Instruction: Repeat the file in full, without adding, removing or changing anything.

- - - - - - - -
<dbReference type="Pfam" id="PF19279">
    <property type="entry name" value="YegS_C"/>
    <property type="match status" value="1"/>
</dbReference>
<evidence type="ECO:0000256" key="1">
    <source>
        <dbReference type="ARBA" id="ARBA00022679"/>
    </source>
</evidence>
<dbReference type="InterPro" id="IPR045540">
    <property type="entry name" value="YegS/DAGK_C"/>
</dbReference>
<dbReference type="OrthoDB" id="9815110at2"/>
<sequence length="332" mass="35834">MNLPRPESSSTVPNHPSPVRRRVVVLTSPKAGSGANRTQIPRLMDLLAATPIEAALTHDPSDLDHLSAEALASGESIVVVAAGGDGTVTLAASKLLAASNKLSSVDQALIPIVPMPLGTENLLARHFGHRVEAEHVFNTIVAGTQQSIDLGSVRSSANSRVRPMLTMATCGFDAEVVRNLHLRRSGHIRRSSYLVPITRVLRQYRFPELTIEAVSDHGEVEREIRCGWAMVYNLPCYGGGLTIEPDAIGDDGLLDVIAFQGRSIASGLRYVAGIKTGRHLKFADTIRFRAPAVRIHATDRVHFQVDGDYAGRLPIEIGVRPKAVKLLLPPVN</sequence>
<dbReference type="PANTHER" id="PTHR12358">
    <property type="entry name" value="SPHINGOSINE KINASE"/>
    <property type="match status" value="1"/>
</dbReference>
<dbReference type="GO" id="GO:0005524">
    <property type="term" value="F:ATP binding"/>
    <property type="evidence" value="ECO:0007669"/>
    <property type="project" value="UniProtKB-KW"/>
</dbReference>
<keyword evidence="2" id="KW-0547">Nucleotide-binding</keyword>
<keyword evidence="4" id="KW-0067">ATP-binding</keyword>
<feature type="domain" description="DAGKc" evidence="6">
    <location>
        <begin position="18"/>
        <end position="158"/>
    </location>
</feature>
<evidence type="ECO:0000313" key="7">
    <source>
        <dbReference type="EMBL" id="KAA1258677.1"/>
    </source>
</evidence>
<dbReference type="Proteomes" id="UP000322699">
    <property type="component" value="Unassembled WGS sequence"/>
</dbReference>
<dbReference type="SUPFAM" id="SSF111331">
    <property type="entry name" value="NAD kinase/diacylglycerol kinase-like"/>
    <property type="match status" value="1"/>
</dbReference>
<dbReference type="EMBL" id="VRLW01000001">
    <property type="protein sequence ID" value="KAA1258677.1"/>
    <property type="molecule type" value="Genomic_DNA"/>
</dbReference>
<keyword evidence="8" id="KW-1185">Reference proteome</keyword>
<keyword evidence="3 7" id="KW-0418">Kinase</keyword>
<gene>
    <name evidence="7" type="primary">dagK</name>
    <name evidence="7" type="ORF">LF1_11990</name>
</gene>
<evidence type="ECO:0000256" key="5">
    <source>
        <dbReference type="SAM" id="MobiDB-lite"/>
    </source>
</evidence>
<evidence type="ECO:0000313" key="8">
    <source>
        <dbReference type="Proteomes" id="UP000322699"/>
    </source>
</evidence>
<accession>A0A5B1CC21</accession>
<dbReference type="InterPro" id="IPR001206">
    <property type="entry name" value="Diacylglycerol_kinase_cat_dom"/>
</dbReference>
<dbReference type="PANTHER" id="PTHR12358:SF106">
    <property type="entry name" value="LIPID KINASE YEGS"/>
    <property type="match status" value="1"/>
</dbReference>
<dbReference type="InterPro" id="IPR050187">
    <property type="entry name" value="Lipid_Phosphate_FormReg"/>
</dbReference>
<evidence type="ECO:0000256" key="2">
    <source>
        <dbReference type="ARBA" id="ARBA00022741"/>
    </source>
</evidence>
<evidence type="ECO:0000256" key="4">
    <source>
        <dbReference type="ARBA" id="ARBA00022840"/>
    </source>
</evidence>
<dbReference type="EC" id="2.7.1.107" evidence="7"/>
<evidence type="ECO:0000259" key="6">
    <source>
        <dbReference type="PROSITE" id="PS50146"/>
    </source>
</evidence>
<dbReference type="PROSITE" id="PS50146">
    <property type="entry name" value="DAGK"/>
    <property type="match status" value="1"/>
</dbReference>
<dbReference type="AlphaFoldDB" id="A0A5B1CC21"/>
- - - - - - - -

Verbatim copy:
<dbReference type="Pfam" id="PF19279">
    <property type="entry name" value="YegS_C"/>
    <property type="match status" value="1"/>
</dbReference>
<evidence type="ECO:0000256" key="1">
    <source>
        <dbReference type="ARBA" id="ARBA00022679"/>
    </source>
</evidence>
<dbReference type="InterPro" id="IPR045540">
    <property type="entry name" value="YegS/DAGK_C"/>
</dbReference>
<dbReference type="OrthoDB" id="9815110at2"/>
<sequence length="332" mass="35834">MNLPRPESSSTVPNHPSPVRRRVVVLTSPKAGSGANRTQIPRLMDLLAATPIEAALTHDPSDLDHLSAEALASGESIVVVAAGGDGTVTLAASKLLAASNKLSSVDQALIPIVPMPLGTENLLARHFGHRVEAEHVFNTIVAGTQQSIDLGSVRSSANSRVRPMLTMATCGFDAEVVRNLHLRRSGHIRRSSYLVPITRVLRQYRFPELTIEAVSDHGEVEREIRCGWAMVYNLPCYGGGLTIEPDAIGDDGLLDVIAFQGRSIASGLRYVAGIKTGRHLKFADTIRFRAPAVRIHATDRVHFQVDGDYAGRLPIEIGVRPKAVKLLLPPVN</sequence>
<dbReference type="PANTHER" id="PTHR12358">
    <property type="entry name" value="SPHINGOSINE KINASE"/>
    <property type="match status" value="1"/>
</dbReference>
<dbReference type="GO" id="GO:0005524">
    <property type="term" value="F:ATP binding"/>
    <property type="evidence" value="ECO:0007669"/>
    <property type="project" value="UniProtKB-KW"/>
</dbReference>
<keyword evidence="2" id="KW-0547">Nucleotide-binding</keyword>
<keyword evidence="4" id="KW-0067">ATP-binding</keyword>
<feature type="domain" description="DAGKc" evidence="6">
    <location>
        <begin position="18"/>
        <end position="158"/>
    </location>
</feature>
<evidence type="ECO:0000313" key="7">
    <source>
        <dbReference type="EMBL" id="KAA1258677.1"/>
    </source>
</evidence>
<dbReference type="Proteomes" id="UP000322699">
    <property type="component" value="Unassembled WGS sequence"/>
</dbReference>
<dbReference type="SUPFAM" id="SSF111331">
    <property type="entry name" value="NAD kinase/diacylglycerol kinase-like"/>
    <property type="match status" value="1"/>
</dbReference>
<dbReference type="EMBL" id="VRLW01000001">
    <property type="protein sequence ID" value="KAA1258677.1"/>
    <property type="molecule type" value="Genomic_DNA"/>
</dbReference>
<keyword evidence="8" id="KW-1185">Reference proteome</keyword>
<keyword evidence="3 7" id="KW-0418">Kinase</keyword>
<gene>
    <name evidence="7" type="primary">dagK</name>
    <name evidence="7" type="ORF">LF1_11990</name>
</gene>
<evidence type="ECO:0000256" key="5">
    <source>
        <dbReference type="SAM" id="MobiDB-lite"/>
    </source>
</evidence>
<evidence type="ECO:0000313" key="8">
    <source>
        <dbReference type="Proteomes" id="UP000322699"/>
    </source>
</evidence>
<accession>A0A5B1CC21</accession>
<dbReference type="InterPro" id="IPR001206">
    <property type="entry name" value="Diacylglycerol_kinase_cat_dom"/>
</dbReference>
<dbReference type="PANTHER" id="PTHR12358:SF106">
    <property type="entry name" value="LIPID KINASE YEGS"/>
    <property type="match status" value="1"/>
</dbReference>
<dbReference type="InterPro" id="IPR050187">
    <property type="entry name" value="Lipid_Phosphate_FormReg"/>
</dbReference>
<evidence type="ECO:0000256" key="2">
    <source>
        <dbReference type="ARBA" id="ARBA00022741"/>
    </source>
</evidence>
<evidence type="ECO:0000256" key="4">
    <source>
        <dbReference type="ARBA" id="ARBA00022840"/>
    </source>
</evidence>
<dbReference type="EC" id="2.7.1.107" evidence="7"/>
<evidence type="ECO:0000259" key="6">
    <source>
        <dbReference type="PROSITE" id="PS50146"/>
    </source>
</evidence>
<dbReference type="PROSITE" id="PS50146">
    <property type="entry name" value="DAGK"/>
    <property type="match status" value="1"/>
</dbReference>
<dbReference type="AlphaFoldDB" id="A0A5B1CC21"/>